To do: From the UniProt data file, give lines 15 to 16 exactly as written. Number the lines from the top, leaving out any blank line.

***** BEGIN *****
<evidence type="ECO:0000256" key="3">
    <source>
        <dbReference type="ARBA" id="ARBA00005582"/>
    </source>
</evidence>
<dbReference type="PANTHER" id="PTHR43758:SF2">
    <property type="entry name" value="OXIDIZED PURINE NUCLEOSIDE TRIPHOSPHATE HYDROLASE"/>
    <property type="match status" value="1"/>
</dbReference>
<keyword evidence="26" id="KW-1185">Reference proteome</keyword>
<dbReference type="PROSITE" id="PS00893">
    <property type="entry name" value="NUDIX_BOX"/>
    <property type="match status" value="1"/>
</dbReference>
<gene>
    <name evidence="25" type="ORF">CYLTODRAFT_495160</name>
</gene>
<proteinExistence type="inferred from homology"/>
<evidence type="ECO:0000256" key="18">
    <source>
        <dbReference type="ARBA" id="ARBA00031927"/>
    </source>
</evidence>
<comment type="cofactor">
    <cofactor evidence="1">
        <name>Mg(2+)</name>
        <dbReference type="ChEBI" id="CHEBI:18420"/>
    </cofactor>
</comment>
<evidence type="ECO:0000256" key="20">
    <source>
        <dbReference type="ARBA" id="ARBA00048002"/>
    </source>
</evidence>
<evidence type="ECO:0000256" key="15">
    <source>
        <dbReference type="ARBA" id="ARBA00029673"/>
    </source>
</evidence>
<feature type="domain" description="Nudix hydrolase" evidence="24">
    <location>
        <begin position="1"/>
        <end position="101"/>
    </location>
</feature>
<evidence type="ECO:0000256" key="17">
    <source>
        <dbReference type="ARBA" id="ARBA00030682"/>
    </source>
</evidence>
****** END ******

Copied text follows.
<gene>
    <name evidence="25" type="ORF">CYLTODRAFT_495160</name>